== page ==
Do timber frame houses have supporting walls?

Timber frame houses are constructed from large wooden posts and beams that form the structural support of the house and do not require load-bearing interior walls.

Timber frame

houses are often more expensive than posts and beams because of the precision and labor intensive required to fit all joints together. They are usually built by highly skilled craftsmen and recently with the precision that comes with a CNC (computer numerical control) milling machine. Almost always, the walls of the structure are placed on the outside of the wooden structure, leaving the beams exposed for a visual effect.

Inside, however, exposed woods, trusses, and accents create a more dramatic look. The wooden frames offer a unique style, exceptional strength, sustainable design, are energy efficient and have an undeniable character. The wooden structure is supported by a substructure of pillars, piles, stumps, posts, stud walls, dwarf brick walls or perimeter masonry walls. We were told that it was not load-bearing due to the tension in the wooden structure and the fact that there was no wall above the removed wall.

However, I am concerned about this apparent slight movement of a few million. Our house is a timber-framed structure from the mid-90s and we understand that the beams go from one side of the house to the other. Because the frame supports the weight of the house with both methods, load-bearing interior walls are not necessary, allowing for large, open interior spaces and high ceilings. Wooden frames are always made of solid wood with mortise and tenon connections and secured with wooden dowels.

While today most of the construction of wooden structures involves the use of prefabricated house frames, in some cases the task is still completed on site. With all the benefits that come with timber-framed homes, it's not surprising that more and more people are looking beyond conventional stick-built houses and opting for timber-framed houses. The only problem when it comes to mortgage lenders is that if you have a timber-framed house, you CANNOT add extra insulation to the cavity. Wood must be dry because wood with a higher moisture content tends to warp as it stretches (as would the frame if used).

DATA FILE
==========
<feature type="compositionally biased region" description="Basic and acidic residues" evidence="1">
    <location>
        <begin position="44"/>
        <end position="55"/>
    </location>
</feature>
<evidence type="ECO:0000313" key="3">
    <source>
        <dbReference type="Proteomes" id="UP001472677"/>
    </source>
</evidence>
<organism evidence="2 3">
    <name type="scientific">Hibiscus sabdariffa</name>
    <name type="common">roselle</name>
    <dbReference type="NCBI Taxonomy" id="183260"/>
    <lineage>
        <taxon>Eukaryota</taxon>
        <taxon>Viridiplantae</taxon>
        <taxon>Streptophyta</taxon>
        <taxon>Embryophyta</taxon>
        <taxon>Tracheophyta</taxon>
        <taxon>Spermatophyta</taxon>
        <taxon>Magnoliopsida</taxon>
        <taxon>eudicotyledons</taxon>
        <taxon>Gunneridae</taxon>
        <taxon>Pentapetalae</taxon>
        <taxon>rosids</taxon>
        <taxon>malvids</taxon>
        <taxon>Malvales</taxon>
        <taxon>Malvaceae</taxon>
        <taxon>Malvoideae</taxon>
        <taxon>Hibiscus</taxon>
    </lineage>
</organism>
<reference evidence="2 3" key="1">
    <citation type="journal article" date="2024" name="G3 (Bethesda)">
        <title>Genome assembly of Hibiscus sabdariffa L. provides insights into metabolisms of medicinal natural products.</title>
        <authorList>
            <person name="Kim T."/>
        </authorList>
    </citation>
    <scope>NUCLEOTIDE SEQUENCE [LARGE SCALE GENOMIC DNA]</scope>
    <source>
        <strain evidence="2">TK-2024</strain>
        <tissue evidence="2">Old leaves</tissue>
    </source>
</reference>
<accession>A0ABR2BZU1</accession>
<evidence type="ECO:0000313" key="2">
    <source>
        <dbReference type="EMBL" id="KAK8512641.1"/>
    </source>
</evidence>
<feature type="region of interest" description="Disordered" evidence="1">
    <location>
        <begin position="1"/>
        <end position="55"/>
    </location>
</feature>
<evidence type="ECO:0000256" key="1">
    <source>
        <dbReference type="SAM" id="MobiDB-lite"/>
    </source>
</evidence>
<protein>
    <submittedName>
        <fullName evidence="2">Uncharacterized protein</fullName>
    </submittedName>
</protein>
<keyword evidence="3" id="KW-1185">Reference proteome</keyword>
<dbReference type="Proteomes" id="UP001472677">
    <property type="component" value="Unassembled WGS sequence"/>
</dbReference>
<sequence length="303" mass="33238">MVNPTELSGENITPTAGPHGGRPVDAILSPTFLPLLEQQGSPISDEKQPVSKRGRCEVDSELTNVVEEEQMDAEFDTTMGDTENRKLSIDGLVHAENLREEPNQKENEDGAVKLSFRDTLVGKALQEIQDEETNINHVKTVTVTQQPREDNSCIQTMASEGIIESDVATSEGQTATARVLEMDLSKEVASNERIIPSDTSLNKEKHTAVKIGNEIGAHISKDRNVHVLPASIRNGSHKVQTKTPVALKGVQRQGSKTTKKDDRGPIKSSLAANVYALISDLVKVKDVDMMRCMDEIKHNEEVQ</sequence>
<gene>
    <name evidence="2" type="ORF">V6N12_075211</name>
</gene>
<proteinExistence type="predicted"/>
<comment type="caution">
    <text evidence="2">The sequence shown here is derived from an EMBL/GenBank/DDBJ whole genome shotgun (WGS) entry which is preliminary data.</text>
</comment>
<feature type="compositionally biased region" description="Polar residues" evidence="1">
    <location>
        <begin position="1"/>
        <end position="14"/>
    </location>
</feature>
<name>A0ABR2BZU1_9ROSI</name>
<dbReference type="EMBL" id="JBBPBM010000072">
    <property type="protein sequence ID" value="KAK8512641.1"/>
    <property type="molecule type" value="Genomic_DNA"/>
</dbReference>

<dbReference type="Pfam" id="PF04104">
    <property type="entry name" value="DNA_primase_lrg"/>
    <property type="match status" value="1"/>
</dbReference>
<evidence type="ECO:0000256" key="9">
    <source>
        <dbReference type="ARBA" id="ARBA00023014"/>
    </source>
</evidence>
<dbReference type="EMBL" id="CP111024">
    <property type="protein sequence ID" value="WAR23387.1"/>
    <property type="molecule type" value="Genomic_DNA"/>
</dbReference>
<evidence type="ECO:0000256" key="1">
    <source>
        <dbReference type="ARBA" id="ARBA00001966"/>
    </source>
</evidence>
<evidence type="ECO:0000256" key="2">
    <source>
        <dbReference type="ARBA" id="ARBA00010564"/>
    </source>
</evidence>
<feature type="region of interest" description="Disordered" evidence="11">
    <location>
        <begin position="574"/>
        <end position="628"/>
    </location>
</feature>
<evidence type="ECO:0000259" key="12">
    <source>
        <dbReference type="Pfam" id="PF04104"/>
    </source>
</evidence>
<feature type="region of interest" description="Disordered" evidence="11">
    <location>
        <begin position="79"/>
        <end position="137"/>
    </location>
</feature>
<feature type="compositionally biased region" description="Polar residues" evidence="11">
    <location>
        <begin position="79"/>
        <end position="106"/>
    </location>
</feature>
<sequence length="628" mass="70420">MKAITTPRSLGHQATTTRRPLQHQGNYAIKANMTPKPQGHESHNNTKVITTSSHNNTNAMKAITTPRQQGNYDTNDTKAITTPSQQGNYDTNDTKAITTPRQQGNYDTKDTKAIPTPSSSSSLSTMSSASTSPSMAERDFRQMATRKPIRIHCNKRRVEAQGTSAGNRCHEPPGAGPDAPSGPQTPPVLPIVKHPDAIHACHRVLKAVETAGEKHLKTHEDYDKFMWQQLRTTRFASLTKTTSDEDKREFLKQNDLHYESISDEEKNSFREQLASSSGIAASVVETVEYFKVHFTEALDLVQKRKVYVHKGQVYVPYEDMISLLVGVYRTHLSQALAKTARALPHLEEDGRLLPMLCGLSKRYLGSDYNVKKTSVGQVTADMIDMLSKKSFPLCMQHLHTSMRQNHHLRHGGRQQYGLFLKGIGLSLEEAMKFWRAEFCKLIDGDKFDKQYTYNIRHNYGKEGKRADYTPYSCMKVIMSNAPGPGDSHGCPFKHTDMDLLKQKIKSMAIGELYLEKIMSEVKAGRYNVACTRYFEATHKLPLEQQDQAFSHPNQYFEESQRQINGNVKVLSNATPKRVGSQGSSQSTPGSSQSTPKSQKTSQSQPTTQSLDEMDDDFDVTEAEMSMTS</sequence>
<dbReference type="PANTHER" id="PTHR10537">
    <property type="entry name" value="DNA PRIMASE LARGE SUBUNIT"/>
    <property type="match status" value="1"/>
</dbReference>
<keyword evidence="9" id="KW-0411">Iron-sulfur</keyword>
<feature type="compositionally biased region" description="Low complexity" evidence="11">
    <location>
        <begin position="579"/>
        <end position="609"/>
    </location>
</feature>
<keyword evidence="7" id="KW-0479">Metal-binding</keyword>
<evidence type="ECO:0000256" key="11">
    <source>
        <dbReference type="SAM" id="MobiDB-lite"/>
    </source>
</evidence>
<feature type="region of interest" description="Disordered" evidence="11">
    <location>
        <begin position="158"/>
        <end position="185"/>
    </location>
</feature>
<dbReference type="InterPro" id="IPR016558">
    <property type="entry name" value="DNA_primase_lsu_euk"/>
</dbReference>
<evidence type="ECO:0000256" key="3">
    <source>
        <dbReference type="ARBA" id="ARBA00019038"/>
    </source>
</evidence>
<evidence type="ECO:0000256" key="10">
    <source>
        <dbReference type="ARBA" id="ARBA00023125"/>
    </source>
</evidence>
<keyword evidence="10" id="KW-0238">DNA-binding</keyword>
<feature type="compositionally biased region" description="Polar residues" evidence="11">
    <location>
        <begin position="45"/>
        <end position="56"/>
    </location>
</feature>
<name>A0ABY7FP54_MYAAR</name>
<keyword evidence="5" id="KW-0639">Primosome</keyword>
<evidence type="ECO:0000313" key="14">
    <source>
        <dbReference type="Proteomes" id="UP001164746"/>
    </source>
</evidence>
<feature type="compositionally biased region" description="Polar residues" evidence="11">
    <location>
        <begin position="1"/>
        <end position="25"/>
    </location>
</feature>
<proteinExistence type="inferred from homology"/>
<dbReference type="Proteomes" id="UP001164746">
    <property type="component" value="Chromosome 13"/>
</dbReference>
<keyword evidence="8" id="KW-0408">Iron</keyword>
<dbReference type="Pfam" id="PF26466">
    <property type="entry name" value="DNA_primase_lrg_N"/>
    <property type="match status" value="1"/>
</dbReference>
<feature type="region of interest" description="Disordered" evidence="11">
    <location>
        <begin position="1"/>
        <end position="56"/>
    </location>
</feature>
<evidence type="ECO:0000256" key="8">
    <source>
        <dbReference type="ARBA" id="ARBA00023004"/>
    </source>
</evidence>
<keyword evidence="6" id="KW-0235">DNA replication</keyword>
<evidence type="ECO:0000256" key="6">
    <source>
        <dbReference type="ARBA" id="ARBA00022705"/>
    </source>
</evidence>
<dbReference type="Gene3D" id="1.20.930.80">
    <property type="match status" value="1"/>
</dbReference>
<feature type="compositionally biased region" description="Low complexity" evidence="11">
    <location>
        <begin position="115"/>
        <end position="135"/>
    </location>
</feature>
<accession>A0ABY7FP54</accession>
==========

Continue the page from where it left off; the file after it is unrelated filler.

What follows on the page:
That said, wooden structures are heavy and extremely solid, and much more resistant to the effects of earthquakes, high winds or heavy snowfall. This involves attaching wooden planks (uprights) to other pieces of wood that are located in their upper and lower parts (wall plates). Often, the frame is left exposed, adding natural beauty to the look of the house; in some cases, the frame is hidden behind walls. Sound transmission: A wooden frame will not withstand sound transmission, as well as a home-built block simply because the block house has more density.

It is not unusual to find a timber-framed shed, wood-framed pavilions, barns, outbuildings, etc.

Serena Uccello
Serena Uccello

Freelance tv buff. Hipster-friendly pop culture maven. Extreme tv enthusiast. Friendly travel evangelist. Lifelong internet geek.

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